The first time was as an adolescent football player, when he'd play in makeshift suburban pitches, without a referee or a time limit, but just the pity of the opposing team and a mother calling him in for tea. On his way back home to his gran's, ripped boots, dust in every imaginable corner of his body and a thirst as dry as if he had crossed the Sahara, he saw a crystalline, clear bottle waiting for him there in the fridge, that instead of holding fresh, cool water from the well, was full of delicious Sambuca.
As soon as his lips touched the neck of the ice-cold bottle and the dense, wonderfully refreshing nectar slid down his throat, he did all but separate from it. On the contrary, he suckled as if it were his mother's breast and then, as a newly sprouted man, started to fly..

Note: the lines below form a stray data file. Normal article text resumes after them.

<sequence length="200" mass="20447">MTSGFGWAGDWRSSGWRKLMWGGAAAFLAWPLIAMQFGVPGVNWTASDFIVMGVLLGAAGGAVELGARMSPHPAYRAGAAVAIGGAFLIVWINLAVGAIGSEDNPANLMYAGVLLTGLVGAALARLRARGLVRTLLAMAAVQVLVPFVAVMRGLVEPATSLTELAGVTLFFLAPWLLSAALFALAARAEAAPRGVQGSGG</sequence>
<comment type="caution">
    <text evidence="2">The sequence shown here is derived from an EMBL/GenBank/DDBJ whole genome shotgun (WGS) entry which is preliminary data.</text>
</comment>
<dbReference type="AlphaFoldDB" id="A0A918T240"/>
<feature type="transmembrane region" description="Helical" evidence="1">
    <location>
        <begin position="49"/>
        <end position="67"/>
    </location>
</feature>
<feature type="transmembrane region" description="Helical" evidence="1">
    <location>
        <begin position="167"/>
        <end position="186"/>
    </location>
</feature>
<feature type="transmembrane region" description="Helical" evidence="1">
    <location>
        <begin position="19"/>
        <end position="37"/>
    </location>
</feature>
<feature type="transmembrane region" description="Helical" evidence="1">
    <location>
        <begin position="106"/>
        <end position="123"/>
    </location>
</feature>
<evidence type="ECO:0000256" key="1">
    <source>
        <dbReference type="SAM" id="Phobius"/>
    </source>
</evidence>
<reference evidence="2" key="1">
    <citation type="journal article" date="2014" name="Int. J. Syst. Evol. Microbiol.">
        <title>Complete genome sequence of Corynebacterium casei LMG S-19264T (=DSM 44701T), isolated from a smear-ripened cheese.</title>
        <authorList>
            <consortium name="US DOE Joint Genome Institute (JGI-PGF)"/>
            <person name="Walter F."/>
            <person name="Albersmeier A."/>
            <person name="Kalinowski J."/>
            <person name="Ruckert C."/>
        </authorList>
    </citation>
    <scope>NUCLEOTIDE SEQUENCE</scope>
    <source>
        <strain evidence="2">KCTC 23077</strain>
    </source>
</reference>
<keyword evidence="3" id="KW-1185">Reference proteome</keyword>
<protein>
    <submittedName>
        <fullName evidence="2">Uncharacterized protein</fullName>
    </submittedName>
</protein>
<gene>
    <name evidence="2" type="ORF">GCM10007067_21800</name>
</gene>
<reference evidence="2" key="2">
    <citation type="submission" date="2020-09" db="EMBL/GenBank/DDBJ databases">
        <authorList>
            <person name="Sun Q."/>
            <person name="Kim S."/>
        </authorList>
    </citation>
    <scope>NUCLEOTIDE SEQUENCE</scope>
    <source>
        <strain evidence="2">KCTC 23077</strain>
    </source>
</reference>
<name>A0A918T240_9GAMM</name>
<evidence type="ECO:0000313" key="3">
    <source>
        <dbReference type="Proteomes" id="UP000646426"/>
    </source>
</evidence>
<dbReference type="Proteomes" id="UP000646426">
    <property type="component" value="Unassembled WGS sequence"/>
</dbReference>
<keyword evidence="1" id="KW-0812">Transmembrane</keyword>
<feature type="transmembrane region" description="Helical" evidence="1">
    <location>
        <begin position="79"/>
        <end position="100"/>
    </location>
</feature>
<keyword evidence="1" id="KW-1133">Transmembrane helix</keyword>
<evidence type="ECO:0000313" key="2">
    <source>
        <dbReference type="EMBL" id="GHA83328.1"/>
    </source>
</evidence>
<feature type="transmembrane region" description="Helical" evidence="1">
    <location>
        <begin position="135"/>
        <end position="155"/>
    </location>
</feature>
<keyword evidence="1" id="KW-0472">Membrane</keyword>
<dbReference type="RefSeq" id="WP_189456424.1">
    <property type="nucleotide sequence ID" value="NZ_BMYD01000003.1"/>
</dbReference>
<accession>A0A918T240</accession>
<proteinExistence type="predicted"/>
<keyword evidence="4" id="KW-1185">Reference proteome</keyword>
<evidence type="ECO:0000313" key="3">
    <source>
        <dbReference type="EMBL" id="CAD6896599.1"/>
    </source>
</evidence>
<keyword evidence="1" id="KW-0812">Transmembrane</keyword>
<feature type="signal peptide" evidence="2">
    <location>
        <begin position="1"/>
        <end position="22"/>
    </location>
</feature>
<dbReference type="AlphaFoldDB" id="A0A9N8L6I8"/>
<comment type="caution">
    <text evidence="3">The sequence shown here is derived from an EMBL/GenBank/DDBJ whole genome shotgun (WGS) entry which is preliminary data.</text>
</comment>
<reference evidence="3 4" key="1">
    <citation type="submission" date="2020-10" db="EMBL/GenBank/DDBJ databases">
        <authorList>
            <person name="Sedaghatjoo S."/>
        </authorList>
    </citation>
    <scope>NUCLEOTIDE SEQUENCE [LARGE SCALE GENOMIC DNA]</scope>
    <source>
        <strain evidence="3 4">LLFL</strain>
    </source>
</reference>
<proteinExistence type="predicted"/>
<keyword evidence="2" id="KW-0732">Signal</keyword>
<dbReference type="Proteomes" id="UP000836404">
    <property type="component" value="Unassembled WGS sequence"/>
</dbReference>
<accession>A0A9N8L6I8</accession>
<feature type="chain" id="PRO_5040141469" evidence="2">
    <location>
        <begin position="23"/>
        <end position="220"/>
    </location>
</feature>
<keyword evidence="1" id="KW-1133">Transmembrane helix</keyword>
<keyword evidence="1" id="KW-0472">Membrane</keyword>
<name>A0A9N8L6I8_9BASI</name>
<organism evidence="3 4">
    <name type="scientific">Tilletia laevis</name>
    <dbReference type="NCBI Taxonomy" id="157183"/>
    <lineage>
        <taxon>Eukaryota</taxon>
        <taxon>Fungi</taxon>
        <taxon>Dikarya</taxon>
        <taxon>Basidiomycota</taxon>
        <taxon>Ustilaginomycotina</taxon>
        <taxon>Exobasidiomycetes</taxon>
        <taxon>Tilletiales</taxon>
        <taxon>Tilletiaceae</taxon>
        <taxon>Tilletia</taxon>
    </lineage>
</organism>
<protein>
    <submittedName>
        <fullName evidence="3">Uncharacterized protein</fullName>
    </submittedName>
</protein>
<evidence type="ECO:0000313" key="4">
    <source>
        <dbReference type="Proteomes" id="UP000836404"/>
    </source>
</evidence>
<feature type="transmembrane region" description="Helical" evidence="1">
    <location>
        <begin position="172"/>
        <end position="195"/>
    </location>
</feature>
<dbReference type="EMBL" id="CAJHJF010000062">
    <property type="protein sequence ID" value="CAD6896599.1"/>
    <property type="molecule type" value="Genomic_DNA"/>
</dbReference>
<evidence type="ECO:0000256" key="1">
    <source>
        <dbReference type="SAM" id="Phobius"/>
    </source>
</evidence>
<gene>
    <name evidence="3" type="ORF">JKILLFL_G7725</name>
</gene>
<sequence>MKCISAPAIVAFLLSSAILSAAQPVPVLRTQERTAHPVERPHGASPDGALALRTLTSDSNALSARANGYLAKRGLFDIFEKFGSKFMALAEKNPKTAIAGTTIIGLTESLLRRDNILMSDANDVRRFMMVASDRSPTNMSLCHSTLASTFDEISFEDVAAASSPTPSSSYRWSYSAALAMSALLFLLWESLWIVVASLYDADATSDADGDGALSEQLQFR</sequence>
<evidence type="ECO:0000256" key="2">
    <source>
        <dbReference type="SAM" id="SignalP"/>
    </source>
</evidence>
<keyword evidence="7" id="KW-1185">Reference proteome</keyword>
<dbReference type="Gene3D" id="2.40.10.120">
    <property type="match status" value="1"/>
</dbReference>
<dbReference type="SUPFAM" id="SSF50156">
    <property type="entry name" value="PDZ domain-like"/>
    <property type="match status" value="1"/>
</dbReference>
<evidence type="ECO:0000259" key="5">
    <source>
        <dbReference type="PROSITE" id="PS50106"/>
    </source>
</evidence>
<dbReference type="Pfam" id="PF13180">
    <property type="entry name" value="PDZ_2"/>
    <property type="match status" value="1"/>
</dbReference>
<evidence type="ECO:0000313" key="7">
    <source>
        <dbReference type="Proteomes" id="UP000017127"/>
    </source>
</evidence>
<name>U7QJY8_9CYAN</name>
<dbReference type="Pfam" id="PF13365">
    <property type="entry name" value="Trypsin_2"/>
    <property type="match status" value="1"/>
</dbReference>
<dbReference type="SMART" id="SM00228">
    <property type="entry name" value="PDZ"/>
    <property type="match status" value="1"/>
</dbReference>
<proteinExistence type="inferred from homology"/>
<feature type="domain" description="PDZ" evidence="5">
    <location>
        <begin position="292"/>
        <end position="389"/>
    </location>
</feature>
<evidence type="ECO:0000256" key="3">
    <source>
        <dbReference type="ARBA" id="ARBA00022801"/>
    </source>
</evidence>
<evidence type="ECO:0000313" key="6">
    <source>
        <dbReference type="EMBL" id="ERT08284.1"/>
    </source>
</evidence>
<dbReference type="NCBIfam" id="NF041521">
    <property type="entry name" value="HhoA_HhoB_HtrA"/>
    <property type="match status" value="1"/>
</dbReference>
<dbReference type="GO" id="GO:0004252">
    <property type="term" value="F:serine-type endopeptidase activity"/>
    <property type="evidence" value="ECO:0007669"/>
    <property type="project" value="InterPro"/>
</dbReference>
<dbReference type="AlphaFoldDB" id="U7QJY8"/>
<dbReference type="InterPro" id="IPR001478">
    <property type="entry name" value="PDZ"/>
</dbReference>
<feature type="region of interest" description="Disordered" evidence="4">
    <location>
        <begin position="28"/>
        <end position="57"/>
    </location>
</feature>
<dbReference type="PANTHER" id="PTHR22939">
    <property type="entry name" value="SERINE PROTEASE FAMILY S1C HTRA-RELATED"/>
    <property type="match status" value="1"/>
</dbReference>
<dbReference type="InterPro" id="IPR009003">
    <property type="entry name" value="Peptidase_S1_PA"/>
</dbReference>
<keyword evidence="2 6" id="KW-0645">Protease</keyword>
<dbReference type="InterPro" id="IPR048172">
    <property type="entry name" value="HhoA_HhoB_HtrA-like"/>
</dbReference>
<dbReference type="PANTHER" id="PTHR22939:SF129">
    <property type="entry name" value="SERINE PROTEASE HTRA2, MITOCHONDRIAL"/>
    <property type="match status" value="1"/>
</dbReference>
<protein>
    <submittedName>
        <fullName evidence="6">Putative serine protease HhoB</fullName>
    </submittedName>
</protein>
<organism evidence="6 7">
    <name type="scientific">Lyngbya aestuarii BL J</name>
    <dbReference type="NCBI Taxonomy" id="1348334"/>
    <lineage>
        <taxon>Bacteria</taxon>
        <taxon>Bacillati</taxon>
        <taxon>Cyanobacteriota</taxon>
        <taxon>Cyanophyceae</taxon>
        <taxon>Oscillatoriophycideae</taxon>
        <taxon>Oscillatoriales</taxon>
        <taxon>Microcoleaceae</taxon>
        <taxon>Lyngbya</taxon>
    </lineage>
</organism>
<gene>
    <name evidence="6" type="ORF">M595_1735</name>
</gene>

Many years later, by now a fully fledged adult, in front of a blue sea and with play mates and women companions, he told stories, his eyes twinkling, of an evening in which the moons had become four and the waves of that same sea, took him straight to his bed, where an angel with silky skin and a warm mouth pulled him back down to Earth.
These memories, of an old friend, that for a whole lifetime had frequented vineyards and cellars, made me realize how important it is to not get drunk. So as to savour this momentary derailing, and even more so, to remember those excellent moments of being a human.